He is complicated. He is temperamental. He is contradictory. Many people have differing opinions when it comes to Yankees owner George Steinbrenner, probably as differing as his moods. Love him or hate him, Steinbrenner didn't get to where he is today by chance.
His "Yankee" status revealed even by his birth date, George Michael Steinbrenner III was born July 4th, 1930, in Rocky River, Ohio. Before becoming owner and chief operating officer of the American Shipbuilding Company, Steinbrenner was an assistant football coach at Northwestern and Purdue.
Working in the family business, Steinbrenner earned his fortune by heading the Cleveland-based American Shipbuilding Company.
In 1973, he became the principal owner of what is considered the best baseball team in the league: the New York Yankees. Despite the fact that Steinbrenner knew nothing about baseball at the time, the investor group that Steinbrenner assembled bought the team from CBS.
His time with the Yankees has been marked by controversy, disagreements and success. As club president from 1979 to 1990, Steinbrenner believed in the pursuit of free agent players as the key to filling up the stadium's seats, and it was this pursuit that led to the Yankees' World Series win in 1979.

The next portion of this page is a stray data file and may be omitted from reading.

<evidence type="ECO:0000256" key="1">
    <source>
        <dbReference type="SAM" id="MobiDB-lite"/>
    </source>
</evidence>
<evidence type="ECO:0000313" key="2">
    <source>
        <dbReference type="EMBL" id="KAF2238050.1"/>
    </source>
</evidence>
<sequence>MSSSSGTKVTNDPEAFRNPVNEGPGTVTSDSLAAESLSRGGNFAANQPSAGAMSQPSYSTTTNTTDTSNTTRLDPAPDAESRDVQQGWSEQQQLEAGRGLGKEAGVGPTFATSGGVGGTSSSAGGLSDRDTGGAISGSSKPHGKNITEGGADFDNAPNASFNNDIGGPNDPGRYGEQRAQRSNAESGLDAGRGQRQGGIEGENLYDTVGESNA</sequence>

Steinbrenner was eventually suspended from the sport from 1990 until 1992 for his negative behavior. One of the promises the Boss made upon purchasing the team was that he would not meddle too much in the goings-on of the team. For better or for worse, that was not a well-kept promise.
In 1993, he returned to head the team and has since been involved in talks about whether or not to relocate Yankee Stadium, as well as refusing offers to sell the team. Steinbrenner tried to groom one of his sons to take over the baseball "family business", but that plan failed after his son and son-in-law quit the team.
Still, another son and son-in-law do work for the Yankees, but the question remains whether or not Steinbrenner, who has been the boss for 27 years, will step down.
Known for his fondness of firing managers and players whenever a controversy arises (he has fired at least 17 managers in his day), NBC sitcoms Saturday Night Live and Seinfeld have poked fun at the moody team owner.
Steinbrenner was even involved in political controversy when he illegally participated in President Nixon's campaign for presidency.
Usually a tabloid and media favorite, Steinbrenner has been keeping a lower profile as of late.
Although Steinbrenner is seen as unpredictable and spontaneous, he does in fact do a lot of research, and his decision-making is not as spur-of-the-moment as it seems.
Whatever he does, this business man with boundless energy and a penchant for controversy is still heading the most valuable American sports franchise, and after 27 years, he's still going strong.